12 Question 4 A 12 year boy with a three week history of nasal
congestion, cough and nasal discharge presents with a headache, vomiting and 6th nerve palsy The next step in his evaluation should be? Lumbar puncture CT scan head and sinuses Lyme serology Maxillary sinus aspiration Slit lamp examination of the eyes?

13 Key Points #4 Symptoms – 2 weeks Complications of sinusitis
Congestion, Nasal discharge Facial pain Complications of sinusitis Cerebral venous thrombosis Orbital cellulitis Brain abscess – Pott’s puffy tumor S. pneumoniae, M. catarrhalis, H. influenzae Chronic – S. aureus, anaerobes

14 Question 5 A 5 year old with chronic ear infections who had a
chronic inflammation of the middle ear, perforation and otorrhea has what condition? Cholestatoma Chronic suppurative otitis media Serous otitis media Otitis externa Labyrinthitis

15 Question 5 A 5 year old with chronic ear infections who had a
chronic inflammation of the middle ear, perforation and otorrhea has what condition? Cholestatoma Chronic suppurative otitis media Serous otitis media Otitis externa Labyrinthitis

16 Key Points #5 Acute Otitis Media Chronic Suppurative Otitis Media
S. pneumoniae, H. influenzae, M. catarrhalis Chronic Suppurative Otitis Media Above plus S. aureus, P.aeruginosa Cholesteatoma Cystic structure – chronic OM Otitis Externa Intact TM - P.aeruginosa and S. aureus

17 Question 6 A 3 year old presents with a 1 month history of
unilateral cervical adenitis. The child has been well appearing, afebrile and has had not traveled. A PPD measures 6 mm The next step in the management is? Isoniazid and Rifampin for 6 months A repeat PPD in 3 months A CT of the neck Excisional biopsy Azithromycin for 4 weeks

18 Question 6 A 3 year old presents with a 1 month history of
unilateral cervical adenitis. The child has been well appearing, afebrile and has had not traveled. A PPD measures 6 mm The next step in the management is? Isoniazid and Rifampin for 6 months A repeat PPD in 3 months A CT of the neck Excisional biopsy Azithromycin for 4 weeks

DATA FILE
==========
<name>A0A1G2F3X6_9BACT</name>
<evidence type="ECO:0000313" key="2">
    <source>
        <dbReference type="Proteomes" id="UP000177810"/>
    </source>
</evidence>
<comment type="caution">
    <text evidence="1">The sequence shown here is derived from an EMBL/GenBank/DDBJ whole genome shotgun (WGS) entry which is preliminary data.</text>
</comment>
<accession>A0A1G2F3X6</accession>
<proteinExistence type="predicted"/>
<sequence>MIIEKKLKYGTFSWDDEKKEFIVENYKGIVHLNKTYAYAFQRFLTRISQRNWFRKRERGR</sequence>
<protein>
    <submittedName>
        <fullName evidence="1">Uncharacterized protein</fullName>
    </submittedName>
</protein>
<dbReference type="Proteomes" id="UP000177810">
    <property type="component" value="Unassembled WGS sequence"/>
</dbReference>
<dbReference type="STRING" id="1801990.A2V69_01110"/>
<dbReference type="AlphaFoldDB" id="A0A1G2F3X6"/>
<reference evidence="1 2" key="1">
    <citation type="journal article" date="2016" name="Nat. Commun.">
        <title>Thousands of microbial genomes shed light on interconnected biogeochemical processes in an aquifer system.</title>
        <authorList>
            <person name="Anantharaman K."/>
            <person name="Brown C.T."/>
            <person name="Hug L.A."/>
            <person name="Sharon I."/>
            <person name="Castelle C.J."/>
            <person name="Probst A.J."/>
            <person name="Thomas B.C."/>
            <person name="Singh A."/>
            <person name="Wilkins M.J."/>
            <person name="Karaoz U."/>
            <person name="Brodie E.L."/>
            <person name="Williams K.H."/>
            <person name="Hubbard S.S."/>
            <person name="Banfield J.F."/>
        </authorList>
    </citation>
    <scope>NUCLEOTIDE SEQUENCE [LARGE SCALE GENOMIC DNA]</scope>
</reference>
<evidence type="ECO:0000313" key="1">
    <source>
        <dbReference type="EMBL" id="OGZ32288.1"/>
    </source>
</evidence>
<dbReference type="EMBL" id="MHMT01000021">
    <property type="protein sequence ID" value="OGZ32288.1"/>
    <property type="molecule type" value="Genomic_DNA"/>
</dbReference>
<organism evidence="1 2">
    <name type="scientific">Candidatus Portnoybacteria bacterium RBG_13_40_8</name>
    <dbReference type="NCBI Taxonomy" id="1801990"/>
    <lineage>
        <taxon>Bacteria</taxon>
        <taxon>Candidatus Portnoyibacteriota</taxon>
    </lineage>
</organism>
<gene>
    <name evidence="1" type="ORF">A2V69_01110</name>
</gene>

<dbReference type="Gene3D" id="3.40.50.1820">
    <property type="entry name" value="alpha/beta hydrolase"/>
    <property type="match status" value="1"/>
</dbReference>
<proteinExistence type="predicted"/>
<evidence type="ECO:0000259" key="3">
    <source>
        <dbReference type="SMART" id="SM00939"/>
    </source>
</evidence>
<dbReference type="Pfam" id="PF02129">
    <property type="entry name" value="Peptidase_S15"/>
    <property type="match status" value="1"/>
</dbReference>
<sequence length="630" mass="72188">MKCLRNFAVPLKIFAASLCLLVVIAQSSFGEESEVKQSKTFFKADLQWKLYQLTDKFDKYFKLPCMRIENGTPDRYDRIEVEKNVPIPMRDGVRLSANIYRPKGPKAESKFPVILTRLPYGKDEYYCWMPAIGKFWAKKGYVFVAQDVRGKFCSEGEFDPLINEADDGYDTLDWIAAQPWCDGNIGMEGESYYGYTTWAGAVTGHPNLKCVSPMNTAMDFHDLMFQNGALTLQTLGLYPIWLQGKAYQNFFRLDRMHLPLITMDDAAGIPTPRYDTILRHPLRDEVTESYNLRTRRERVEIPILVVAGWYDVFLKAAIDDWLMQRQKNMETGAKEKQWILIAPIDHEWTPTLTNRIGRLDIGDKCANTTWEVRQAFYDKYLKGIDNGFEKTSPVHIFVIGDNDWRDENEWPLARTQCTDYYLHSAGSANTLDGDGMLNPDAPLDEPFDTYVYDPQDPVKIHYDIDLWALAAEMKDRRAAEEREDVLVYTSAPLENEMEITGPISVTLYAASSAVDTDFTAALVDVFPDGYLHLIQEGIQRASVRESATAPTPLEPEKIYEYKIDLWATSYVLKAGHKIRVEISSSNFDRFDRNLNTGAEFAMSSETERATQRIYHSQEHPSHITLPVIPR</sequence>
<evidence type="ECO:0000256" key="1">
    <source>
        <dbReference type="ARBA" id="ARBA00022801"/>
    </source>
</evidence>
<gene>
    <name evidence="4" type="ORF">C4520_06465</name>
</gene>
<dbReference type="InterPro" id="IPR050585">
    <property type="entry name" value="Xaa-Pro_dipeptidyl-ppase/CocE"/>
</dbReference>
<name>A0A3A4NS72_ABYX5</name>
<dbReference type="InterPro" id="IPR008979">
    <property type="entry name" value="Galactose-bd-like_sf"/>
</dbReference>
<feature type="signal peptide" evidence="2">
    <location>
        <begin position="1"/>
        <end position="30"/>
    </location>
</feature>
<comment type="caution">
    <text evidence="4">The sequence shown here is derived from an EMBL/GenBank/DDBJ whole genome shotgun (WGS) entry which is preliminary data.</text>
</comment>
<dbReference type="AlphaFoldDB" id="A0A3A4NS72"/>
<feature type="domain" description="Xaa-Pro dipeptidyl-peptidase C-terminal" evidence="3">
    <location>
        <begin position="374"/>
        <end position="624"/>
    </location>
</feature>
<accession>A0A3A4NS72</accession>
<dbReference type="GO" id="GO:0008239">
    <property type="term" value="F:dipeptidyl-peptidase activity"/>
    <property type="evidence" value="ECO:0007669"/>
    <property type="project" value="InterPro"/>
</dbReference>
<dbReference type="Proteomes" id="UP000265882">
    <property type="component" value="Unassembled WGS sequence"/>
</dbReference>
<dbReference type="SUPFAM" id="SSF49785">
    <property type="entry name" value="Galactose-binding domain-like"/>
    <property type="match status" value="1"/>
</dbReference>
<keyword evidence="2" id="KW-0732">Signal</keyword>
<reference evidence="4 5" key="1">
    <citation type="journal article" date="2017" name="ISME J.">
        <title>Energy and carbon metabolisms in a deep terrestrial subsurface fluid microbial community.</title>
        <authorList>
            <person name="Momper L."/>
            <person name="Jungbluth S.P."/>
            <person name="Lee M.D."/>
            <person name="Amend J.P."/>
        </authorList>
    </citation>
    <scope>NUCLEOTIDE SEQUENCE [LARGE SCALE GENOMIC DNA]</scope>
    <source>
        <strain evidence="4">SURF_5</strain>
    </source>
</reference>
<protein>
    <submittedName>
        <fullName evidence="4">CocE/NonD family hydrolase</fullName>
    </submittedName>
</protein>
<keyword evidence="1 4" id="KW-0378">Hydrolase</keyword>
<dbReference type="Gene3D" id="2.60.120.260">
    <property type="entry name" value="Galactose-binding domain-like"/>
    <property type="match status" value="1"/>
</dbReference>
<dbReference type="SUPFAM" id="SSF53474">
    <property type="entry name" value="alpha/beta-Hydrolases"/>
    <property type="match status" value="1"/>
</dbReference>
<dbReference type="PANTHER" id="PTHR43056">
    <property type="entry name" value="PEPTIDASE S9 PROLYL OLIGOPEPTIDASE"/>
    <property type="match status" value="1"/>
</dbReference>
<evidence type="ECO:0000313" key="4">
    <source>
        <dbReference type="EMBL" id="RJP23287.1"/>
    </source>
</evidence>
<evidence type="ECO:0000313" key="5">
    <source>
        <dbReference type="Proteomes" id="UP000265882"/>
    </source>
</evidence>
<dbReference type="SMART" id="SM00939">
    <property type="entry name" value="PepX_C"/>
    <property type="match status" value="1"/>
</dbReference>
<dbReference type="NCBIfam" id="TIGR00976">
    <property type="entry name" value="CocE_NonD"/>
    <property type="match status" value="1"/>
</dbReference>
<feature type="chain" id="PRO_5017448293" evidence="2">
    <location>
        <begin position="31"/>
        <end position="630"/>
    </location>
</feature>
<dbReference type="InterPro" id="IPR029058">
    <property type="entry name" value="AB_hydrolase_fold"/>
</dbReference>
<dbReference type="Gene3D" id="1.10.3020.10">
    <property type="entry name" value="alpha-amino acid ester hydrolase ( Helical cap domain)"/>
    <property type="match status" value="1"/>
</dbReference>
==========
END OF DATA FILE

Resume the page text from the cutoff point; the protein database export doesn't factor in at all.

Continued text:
19 Key Points #6 Unilateral adenitis Acute
S. aureus, Group A Streptococcus Antibiotics Sub acute Atypical Mycobacterium History, PPD, excisional biopsy Cat Scratch History, serology, no treatment Kawasaki Disease IVIG Chronic Malignancy

20 Question 7 A 15 year old boy develops a fever to 101oF,
headache and bilateral swelling of his parotid glands. The most likely complication of this illness is? Acute airway obstruction Sensorineural hearing loss Orchitis Myocarditis Arthritis

21 Question 7 A 15 year old boy develops a fever to 101oF,
headache and bilateral swelling of his parotid glands The most likely complication of this illness is? Acute airway obstruction Sensorineural hearing loss Orchitis Myocarditis Arthritis

22 Key Points #7 Parotitis Mumps Vaccine Bacterial – ill appearing Viral
Viral syndrome with swelling of parotid glands Complication Orchitis CSF pleocytosis – most asymptomatic Rare – myocarditis, arthritis etc. Vaccine Live vaccine

23 Question 8 A 15 year old complains of a sore throat, fever and
a muffled voice. She stepped on a sharp piece of metal 4 days ago. On examination The adolescent also has trismus. The most likely diagnosis is? Tetanus Retropharyngeal abscess Infectious mononucleosis Peritonsillar abscess Herpangia

24 Question 8 A 15 year old complains of a sore throat, fever and